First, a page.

Agriculture

Olive oil rivals settle lawsuit over similar packaging. One has Modesto connection

Olive oil producer says competitor’s packaging is too similar to its own - check it out

Corto Olive has filed a lawsuit against Gemsa Enterprises to halt the alleged infringement of the 51-49 registered trademark and packaging for Corto Olive’s brand of blended oil.
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Corto Olive has filed a lawsuit against Gemsa Enterprises to halt the alleged infringement of the 51-49 registered trademark and packaging for Corto Olive’s brand of blended oil.

A Southern California olive oil company has agreed to stop using packaging that a Lodi-based rival found to be too much like its own.

The Lodi brand is owned by the Cortopassi family, which also cans tomatoes at Stanislaus Food Products in Modesto.

The Cortopassis and their oil company, Corto Olive, sued last year over packaging used by Gemsa Enterprises of La Mirada. The lawsuit involved a boxed blend that is 51 percent olive oil and 49 percent canola oil.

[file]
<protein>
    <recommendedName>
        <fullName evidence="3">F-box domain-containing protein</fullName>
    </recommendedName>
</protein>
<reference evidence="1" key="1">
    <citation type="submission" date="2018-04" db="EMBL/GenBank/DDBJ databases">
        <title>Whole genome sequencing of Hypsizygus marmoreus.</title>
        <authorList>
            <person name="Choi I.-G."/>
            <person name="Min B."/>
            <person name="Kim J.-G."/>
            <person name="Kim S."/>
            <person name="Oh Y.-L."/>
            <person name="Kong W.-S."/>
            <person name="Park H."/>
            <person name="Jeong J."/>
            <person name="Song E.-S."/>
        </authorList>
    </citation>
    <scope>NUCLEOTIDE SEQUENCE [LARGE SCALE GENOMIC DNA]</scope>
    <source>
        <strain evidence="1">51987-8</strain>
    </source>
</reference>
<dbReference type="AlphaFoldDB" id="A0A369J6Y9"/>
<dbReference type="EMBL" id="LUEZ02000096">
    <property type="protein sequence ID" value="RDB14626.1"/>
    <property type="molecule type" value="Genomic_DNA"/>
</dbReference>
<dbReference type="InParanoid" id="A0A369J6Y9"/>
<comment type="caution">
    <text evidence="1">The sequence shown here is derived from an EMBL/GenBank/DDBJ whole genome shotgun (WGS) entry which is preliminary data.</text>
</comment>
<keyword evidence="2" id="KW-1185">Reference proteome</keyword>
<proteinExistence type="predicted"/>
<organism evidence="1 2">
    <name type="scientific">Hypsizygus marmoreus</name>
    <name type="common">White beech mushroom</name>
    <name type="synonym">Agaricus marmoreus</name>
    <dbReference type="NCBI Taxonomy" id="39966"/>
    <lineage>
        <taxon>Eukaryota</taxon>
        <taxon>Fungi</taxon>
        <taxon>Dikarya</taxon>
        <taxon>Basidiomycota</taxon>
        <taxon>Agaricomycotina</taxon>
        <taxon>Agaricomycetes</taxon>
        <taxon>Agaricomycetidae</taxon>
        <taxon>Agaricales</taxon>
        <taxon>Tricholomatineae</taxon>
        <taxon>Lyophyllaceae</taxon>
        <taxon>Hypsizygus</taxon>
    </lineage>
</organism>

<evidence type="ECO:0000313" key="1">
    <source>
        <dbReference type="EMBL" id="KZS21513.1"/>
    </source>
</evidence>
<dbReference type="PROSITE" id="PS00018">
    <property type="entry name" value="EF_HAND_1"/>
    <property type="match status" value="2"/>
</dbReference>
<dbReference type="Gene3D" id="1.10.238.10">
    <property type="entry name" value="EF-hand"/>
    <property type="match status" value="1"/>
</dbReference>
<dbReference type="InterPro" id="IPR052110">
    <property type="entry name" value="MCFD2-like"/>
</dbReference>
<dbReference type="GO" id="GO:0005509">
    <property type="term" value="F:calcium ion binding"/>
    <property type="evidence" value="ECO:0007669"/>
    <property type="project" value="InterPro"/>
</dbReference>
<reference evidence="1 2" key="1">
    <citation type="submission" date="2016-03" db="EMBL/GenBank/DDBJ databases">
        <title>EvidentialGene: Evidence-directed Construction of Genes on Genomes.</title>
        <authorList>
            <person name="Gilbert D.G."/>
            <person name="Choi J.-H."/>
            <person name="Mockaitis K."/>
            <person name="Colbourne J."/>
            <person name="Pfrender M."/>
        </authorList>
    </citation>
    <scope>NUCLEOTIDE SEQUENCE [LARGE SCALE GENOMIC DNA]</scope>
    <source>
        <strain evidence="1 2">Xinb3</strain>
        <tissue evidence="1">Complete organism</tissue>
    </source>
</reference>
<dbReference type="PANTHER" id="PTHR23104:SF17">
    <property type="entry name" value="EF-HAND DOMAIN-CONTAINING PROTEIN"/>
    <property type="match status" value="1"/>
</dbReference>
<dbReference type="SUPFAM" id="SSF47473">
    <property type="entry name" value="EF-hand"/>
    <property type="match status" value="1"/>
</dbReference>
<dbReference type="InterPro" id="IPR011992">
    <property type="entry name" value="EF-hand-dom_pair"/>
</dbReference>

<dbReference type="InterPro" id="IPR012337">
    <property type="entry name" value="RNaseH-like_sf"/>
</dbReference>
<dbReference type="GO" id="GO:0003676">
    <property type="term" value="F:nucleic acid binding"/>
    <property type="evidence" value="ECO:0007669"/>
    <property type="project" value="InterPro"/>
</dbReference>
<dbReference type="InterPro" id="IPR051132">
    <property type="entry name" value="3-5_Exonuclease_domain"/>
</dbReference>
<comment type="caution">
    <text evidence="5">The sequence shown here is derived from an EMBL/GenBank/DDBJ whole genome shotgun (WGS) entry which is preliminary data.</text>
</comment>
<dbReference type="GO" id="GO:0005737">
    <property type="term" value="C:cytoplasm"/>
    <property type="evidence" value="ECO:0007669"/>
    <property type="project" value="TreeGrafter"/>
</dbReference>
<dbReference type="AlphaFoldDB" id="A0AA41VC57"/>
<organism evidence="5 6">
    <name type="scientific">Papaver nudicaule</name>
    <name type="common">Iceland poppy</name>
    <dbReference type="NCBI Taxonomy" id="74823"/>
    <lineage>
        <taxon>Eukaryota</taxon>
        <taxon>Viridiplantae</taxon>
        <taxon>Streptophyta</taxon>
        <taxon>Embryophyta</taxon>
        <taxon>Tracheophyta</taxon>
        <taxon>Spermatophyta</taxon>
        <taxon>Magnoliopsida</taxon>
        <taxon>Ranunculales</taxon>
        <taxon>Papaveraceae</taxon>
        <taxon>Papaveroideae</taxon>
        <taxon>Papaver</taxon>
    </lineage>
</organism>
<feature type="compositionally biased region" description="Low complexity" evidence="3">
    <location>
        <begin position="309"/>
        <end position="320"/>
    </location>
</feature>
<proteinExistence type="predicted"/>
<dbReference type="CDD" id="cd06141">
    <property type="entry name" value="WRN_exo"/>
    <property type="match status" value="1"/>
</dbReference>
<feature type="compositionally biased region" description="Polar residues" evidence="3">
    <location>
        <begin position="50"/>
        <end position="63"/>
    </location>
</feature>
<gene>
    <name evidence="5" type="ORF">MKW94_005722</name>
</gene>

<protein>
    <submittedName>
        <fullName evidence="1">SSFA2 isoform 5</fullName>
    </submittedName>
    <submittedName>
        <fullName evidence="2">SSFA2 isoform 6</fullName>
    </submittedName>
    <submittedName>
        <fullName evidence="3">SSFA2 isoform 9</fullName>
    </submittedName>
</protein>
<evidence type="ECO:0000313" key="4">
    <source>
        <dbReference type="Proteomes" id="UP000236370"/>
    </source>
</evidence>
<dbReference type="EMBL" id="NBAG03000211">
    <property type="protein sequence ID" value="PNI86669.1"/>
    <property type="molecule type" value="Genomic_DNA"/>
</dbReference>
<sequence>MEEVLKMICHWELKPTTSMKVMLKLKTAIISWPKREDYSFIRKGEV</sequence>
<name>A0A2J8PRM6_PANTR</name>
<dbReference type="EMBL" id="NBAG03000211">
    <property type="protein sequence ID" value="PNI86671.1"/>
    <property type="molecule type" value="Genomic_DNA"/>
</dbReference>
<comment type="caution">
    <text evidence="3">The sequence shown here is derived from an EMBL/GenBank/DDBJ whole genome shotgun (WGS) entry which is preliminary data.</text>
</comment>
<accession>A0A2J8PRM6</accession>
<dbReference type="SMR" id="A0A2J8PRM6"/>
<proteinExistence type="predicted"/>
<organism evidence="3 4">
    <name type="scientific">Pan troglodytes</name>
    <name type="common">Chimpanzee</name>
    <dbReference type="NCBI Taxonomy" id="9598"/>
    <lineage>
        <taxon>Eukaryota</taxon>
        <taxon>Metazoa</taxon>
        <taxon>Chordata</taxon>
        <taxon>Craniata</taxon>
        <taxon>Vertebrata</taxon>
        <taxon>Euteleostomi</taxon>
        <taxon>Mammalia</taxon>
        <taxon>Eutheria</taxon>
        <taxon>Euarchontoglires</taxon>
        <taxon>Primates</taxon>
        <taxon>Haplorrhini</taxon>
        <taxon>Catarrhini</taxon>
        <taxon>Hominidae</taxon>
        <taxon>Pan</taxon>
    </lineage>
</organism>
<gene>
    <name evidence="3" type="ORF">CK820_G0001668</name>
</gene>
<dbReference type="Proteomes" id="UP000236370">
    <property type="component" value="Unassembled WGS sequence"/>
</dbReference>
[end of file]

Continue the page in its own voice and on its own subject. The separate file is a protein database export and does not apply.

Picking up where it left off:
Corto has a product with the same oil ratio, and remarkably similar artwork on the 10-liter package. Both boxes depict a sprig of olives and a canola flower on the front. On the side is a spout pouring oil over a salad.

“Gemsa’s attempt to deceive customers into thinking they are buying our product, instead of a commodity knockoff, is so flagrant that we had to take action,” said Tom Cortopassi, senior managing partner of Corto Olive, in a prepared statement last year.

The suit was filed in July 2018 in U.S. District Court in Los Angeles.

The companies announced Monday, Aug. 12, that they have settled the case. Gemsa denied wrongdoing but did agree to stop using the packaging. It also will recall unsold inventory and destroy remaining packaging and marketing materials. And Gemsa created a new design for its product, which Corto has approved.

“Corto is committed to protecting its intellectual property and to protecting our customers, including the restaurateurs and food service distributors nationwide, who count on our products as the standard-bearer for premium olive oils,” Tom Cortopassi said in a joint news release. “This agreement achieves that objective.”

Emilio Viscomi, founder and co-owner of Gemsa, said his company is “glad to put this dispute behind us so that we can focus on our commitment to providing high-quality blended oils to consumers.”

The Cortopassi family founded its tomato cannery in downtown Modesto in 1942. It sells tomatoes and sauces to pizzerias and other Italian restaurants.

Corto Olive started in 2006 and has sold the 51-49 blend since 2010.

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